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design education and visual communication
authored by chris m hughes

A Virgin Makeover

Saturday, 31 July 2010

Amongst some of the more recent high-profile brand makeovers, the jury is still out on Audi's corporate identity changes in 2009.

But earlier this month, London-based Design agency Johnson Banks, in collaboration with the Virgin Atlantic in-house brand design team, announced an updated livery for the Virgin Atlantic Fleet, and the results are terrific.

Virgin Atlantic 747

This sort of corporate identity job is a dream project for any design team, working with a huge brand, a decent budget, and producing (literally) huge results.

Clearly the remit has been to retain the essential visual elements of the original branding, but to tweak everything so that the airplanes look sleeker and more exotic than their rivals. This has been achieved by simplifying each element of the design.

The Virgin Atlantic name, which was previously on the front end of the fuselage (above the passenger windows) in a lowercase italic sans serif font, is now emblazoned large across the whole front side the aircraft in a cleaner roman version, in dark purple.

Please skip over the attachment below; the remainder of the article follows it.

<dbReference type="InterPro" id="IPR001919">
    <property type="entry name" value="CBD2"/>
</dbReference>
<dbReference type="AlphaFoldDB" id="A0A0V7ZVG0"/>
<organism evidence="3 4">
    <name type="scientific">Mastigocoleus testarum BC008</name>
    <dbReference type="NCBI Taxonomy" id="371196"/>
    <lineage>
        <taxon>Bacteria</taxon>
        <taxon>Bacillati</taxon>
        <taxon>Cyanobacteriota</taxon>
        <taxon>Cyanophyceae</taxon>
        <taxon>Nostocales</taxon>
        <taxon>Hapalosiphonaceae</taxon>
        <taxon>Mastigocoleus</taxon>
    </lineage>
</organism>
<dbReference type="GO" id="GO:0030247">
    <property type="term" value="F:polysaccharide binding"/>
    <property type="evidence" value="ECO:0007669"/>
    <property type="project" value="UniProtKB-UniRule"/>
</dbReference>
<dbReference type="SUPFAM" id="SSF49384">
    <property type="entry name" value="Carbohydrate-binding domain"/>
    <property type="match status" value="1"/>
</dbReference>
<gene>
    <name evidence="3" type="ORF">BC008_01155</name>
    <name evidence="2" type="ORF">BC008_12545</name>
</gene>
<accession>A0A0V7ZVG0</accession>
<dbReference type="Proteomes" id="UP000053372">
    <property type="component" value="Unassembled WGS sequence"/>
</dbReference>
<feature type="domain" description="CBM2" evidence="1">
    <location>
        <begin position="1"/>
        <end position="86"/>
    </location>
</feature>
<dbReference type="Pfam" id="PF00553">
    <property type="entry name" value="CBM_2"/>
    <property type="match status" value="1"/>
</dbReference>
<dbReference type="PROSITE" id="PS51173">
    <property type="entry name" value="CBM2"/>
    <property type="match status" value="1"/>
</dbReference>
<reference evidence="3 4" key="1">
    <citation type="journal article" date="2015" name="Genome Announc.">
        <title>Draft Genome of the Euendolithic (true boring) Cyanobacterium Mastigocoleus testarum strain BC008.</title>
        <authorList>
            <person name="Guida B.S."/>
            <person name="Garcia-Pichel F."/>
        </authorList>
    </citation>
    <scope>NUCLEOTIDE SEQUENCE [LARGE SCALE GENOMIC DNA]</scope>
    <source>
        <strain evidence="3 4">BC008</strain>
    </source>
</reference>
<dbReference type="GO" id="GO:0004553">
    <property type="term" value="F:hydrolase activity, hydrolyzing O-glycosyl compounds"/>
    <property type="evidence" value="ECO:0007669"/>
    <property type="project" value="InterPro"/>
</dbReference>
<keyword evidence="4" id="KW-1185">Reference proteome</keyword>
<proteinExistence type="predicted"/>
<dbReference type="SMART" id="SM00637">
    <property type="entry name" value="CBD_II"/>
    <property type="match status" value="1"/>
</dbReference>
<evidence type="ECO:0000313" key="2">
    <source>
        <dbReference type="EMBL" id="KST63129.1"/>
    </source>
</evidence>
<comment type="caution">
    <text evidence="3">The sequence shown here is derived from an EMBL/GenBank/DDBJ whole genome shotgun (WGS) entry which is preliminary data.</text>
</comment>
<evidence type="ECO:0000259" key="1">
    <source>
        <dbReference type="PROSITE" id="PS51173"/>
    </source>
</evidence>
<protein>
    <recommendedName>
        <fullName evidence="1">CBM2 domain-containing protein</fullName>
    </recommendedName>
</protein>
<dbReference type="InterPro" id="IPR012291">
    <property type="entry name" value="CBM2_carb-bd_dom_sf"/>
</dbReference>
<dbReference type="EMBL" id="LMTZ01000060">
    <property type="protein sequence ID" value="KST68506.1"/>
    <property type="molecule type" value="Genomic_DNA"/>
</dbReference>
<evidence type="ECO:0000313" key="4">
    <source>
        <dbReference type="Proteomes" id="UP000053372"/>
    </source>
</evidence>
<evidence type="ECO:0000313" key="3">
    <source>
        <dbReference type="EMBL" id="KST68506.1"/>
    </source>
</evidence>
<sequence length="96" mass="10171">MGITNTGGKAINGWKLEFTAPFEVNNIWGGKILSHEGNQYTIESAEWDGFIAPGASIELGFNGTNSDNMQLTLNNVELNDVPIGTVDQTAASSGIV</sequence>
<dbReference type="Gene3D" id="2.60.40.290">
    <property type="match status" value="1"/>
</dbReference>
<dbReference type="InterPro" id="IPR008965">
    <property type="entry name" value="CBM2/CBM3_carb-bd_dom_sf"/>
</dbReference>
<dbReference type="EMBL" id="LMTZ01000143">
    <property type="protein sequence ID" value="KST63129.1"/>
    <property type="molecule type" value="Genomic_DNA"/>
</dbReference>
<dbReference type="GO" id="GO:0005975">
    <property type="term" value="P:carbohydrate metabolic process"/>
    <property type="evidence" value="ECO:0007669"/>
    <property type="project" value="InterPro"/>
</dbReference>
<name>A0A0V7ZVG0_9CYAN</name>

The undercarriage now features the Virgin Atlantic logo in the same dark purple, making the aircraft more easily identifiable when taking off and landing, and the winglets are now red with the Virgin script on the inner side, visible to passengers on board the plane.

And the tail now features a lighter-weight Virgin logo, and the blue edging on the fin has been removed to give a dramatically more steamlined feel:



The new livery also uses an entirely new paint system which is unique to Virgin Atlantic and has been specially developed to achieve a gunmetal metallic colour that renders 'airplane white' instantly obsolete.

The overall effect is one of sleek minimalism, a world away from the busy muddled feel the fleet definitely had before.

As part of their launch campaign, Virgin has also released a really cool time lapse video showing a Boeing 747 getting those aforementioned changes - requiring 450 litres of paint and 3000 man hours' worth of work:



More:
Virgin Atlantic
Airline Liveries @ wiki